Sakai, C., Paperny, D., Mathews, M., Tanida, G., Boyd, G., Simons, A., Yamamoto, C., Mau, C., & Nutter, L. (2001). Thought Field Therapy clinical applications: Utilization in an HMO in behavioral medicine and behavioral health services. Journal of Clinical Psychology, 57, 1215-1227.
Read more at Journal of Clinical Psychology
Summary by Adam Boughey, Research Associate and Trainee Health Psychologist, Staffordshire University, UK
Honolulu, HI: USA
Thought Field Therapy (TFT) is a self-administered treatment developed by psychologist Roger Callahan. TFT uses energy meridian treatment points and bilateral optical–cortical stimulation while focusing on the targeted symptoms or problem being addressed. The clinical applications of TFT summarized included anxiety, adjustment disorder with anxiety and depression, anxiety due to medical condition, anger, acute stress, bereavement, chronic pain, cravings, depression, fatigue, nausea, neurodermatitis, obsessive traits, panic disorder without agoraphobia, parent–child stress, phobia, posttraumatic stress disorder, relationship stress, trichotillomania, tremor, and work stress.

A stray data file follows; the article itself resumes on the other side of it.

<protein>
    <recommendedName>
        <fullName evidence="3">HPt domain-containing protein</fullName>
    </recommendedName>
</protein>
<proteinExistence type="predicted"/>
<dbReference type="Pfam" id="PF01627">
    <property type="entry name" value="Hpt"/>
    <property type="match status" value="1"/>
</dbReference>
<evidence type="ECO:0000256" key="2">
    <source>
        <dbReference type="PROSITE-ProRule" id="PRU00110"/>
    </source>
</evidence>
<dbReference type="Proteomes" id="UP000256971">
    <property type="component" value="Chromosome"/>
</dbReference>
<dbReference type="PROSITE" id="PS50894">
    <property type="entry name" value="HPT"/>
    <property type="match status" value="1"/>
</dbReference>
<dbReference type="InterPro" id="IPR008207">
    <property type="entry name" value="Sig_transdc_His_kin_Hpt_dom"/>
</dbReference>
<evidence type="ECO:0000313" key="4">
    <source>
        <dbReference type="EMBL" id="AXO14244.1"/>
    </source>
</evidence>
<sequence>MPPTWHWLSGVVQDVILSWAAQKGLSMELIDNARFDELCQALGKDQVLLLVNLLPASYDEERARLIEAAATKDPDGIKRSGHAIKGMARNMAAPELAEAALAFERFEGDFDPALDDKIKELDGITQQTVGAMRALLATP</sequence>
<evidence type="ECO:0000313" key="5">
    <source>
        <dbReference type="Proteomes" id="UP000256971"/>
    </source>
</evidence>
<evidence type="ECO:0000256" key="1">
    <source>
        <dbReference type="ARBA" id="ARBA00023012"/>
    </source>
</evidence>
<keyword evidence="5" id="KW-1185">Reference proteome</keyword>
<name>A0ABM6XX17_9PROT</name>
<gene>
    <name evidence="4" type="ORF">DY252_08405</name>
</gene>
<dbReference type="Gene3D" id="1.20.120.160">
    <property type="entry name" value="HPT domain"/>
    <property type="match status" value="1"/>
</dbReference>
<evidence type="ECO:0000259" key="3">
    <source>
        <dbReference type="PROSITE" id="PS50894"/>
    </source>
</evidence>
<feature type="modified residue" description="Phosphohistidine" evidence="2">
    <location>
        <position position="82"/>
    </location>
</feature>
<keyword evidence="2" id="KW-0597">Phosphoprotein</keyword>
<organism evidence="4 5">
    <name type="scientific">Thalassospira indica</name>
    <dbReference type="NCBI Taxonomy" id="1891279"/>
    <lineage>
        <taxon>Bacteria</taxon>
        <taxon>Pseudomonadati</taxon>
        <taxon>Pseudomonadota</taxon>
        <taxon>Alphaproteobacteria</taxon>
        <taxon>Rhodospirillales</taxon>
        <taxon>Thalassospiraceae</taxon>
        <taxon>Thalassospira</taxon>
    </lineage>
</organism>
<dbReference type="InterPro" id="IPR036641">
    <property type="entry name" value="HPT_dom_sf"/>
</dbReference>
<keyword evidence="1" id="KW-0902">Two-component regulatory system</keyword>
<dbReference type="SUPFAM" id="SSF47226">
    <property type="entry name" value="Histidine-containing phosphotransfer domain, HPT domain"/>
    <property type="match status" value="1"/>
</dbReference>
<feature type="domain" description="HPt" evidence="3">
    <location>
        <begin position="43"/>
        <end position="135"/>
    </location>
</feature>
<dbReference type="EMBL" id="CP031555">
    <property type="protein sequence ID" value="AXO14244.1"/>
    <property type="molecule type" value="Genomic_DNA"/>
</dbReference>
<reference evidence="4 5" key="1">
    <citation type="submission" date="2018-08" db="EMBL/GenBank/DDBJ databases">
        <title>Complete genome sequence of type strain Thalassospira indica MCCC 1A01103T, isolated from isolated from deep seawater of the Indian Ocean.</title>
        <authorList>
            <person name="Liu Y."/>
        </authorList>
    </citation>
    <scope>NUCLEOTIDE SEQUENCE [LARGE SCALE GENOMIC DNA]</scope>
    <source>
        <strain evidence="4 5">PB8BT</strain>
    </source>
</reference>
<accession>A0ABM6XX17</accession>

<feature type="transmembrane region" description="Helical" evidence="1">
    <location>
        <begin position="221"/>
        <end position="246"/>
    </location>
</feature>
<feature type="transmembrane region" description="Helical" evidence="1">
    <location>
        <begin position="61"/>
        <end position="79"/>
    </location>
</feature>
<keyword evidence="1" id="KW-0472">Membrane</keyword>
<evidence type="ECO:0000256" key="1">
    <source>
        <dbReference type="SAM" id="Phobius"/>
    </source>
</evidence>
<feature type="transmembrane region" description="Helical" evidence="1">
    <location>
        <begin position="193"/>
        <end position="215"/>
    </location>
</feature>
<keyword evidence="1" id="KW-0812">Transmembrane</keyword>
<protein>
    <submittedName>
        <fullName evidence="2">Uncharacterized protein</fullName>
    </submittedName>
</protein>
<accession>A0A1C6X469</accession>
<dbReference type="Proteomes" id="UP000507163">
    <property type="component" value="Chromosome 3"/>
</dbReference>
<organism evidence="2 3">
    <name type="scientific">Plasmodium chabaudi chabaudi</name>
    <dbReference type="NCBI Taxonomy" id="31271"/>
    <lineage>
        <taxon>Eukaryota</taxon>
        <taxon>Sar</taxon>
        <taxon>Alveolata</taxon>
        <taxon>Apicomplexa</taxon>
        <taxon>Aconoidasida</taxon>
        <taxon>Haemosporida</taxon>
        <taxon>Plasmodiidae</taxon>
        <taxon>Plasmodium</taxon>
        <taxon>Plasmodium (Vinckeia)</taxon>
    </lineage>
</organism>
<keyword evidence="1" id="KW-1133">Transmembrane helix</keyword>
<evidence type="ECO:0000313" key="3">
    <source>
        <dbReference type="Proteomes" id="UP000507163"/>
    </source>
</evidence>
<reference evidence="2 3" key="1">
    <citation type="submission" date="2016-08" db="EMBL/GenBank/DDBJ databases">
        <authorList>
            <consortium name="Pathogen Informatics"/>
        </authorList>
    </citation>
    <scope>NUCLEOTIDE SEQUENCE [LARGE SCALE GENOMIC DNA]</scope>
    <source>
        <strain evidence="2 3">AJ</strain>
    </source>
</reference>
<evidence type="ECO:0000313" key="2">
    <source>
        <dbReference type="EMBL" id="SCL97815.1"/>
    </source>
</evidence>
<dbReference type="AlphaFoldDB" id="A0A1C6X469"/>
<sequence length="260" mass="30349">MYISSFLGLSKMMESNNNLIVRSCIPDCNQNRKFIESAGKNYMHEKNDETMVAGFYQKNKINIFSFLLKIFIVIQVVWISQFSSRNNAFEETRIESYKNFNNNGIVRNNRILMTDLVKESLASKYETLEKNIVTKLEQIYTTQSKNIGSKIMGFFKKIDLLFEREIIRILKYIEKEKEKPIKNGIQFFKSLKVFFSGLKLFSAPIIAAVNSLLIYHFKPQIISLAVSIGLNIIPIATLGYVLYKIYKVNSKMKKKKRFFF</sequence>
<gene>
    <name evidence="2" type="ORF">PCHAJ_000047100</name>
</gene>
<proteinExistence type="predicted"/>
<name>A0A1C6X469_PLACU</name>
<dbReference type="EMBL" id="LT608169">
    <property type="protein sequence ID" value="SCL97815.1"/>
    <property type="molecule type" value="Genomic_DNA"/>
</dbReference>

This uncontrolled study reports on changes in self-reported Subjective Units of Distress (SUD; Wolpe, 1969) in 1,594 applications of TFT, treating 714 patients.
Paired t-tests of pre- and posttreatment SUD were statistically significant in 31 categories reviewed. These within-session decreases of SUD are preliminary data that call for controlled studies to examine validity, reliability, and maintenance of effects over time. Illustrative case and heart rate variability data are presented.